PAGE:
Of course, it's also recommended to those who already know and love this film. The picture on this DVD is much sharper and crisper than the one you're used to seeing on that worn-out VHS tape. As a bonus, it has a very insightful secondary audio track with commentary from a Japanese film historian that will help you develop a new appreciation for one of your old favorites.
For me this film deals with the heroic, albeit in realistic terms. I have shown the film in World Literature classes, after students have read Homer's "Iliad" and as they begin reading Cervantes' "Don Quixote." Within that context, compared to the brutal arrogance of Achilles and the gentle insanity of Quixote, the heroic qualities of the seven samurai become clear. Their inspiration extends to some of the villagers.Read more ›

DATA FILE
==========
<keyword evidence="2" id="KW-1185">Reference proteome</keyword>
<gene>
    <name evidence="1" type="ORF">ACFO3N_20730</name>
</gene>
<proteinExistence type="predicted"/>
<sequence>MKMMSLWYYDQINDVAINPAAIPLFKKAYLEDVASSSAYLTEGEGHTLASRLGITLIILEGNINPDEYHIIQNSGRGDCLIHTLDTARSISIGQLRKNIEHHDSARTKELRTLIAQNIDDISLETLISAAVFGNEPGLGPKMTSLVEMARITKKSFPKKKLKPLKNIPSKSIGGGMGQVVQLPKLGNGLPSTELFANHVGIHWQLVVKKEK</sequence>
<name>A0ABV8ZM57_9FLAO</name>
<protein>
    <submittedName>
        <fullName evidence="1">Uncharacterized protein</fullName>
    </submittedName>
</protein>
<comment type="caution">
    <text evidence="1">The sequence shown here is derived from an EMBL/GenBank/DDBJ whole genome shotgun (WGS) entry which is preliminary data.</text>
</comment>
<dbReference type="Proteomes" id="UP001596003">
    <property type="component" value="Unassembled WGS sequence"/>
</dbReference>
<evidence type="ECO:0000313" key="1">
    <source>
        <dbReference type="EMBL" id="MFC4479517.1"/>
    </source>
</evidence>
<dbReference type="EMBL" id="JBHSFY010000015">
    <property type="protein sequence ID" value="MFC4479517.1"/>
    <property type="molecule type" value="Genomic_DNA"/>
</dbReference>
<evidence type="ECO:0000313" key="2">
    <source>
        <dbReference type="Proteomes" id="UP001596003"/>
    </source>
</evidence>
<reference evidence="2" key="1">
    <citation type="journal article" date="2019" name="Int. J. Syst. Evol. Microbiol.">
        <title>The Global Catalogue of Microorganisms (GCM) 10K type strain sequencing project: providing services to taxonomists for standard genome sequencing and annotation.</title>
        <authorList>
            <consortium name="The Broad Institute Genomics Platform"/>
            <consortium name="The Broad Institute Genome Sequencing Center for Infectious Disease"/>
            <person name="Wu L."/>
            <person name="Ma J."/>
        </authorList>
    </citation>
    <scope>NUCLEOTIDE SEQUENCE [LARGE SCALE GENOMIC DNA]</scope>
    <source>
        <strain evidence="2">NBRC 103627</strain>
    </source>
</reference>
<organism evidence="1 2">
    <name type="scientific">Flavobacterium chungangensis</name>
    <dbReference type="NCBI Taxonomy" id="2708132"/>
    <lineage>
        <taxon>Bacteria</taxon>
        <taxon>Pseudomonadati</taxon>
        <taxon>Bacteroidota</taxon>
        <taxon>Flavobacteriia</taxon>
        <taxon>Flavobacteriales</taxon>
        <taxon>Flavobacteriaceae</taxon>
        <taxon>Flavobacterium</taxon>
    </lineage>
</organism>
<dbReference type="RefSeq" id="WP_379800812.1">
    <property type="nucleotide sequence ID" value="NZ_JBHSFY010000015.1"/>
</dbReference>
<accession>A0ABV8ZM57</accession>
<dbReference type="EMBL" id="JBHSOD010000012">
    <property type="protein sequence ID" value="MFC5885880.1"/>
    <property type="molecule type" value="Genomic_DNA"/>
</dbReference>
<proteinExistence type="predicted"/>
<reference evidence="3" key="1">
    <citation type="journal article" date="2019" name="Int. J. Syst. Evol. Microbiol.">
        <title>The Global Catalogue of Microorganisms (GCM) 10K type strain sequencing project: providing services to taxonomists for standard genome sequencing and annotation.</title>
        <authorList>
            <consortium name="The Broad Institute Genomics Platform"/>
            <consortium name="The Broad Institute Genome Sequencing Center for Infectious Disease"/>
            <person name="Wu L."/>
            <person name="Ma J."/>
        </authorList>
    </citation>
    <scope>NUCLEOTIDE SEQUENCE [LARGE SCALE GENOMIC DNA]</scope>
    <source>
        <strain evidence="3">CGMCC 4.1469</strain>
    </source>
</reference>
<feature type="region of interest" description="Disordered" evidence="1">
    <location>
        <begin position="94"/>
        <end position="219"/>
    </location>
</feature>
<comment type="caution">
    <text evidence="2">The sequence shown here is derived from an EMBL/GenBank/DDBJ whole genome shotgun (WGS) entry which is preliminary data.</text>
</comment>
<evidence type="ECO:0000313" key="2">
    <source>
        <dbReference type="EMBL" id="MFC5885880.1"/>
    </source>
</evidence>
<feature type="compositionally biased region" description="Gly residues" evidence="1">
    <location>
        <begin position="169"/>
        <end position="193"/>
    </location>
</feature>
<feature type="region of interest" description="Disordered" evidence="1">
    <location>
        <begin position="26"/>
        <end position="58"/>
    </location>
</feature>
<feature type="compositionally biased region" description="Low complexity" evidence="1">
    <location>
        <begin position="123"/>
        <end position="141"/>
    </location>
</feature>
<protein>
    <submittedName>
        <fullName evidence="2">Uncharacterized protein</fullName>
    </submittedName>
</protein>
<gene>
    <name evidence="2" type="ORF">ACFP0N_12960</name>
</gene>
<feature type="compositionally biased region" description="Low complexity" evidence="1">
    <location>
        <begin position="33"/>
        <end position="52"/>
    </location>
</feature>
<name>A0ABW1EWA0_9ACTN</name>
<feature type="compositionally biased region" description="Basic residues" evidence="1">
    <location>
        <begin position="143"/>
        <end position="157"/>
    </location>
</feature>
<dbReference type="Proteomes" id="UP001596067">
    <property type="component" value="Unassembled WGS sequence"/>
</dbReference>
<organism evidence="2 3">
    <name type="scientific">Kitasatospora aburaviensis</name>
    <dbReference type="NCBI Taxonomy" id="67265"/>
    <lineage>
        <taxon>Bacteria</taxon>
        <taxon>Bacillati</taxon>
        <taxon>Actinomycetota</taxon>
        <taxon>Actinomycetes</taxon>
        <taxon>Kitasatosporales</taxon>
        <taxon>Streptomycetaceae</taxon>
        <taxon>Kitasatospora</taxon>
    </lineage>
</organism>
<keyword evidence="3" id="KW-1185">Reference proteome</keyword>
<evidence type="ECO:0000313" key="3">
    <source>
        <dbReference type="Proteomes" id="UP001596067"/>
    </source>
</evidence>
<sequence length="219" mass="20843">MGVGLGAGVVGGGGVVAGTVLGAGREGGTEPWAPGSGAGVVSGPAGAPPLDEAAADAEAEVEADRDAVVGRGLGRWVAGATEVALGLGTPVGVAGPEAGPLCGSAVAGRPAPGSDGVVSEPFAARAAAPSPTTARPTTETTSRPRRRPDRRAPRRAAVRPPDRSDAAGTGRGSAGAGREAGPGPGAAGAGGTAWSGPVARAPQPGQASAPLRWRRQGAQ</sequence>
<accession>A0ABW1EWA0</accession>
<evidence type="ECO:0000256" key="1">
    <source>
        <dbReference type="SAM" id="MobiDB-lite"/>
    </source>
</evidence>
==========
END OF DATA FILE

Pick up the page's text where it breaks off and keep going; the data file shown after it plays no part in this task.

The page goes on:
From the very first time I watched this film I was spellbound by it's power and glory....Kurosawa painstakingly assembled a team of actors with wonderful synergy and expression that are at the core of this unforgettable tale of hopes & dreams, death & revenge and honor & trust. Kurosawa's explosive and dynamic battle sequences, some filmed in driving rain, are equally balanced within the films context by the sadness and emotion of the heartfelt scenes, such as where Kikuchiyo (Toshiro Mifune) reveals his upbringings to the rest of the Samurai.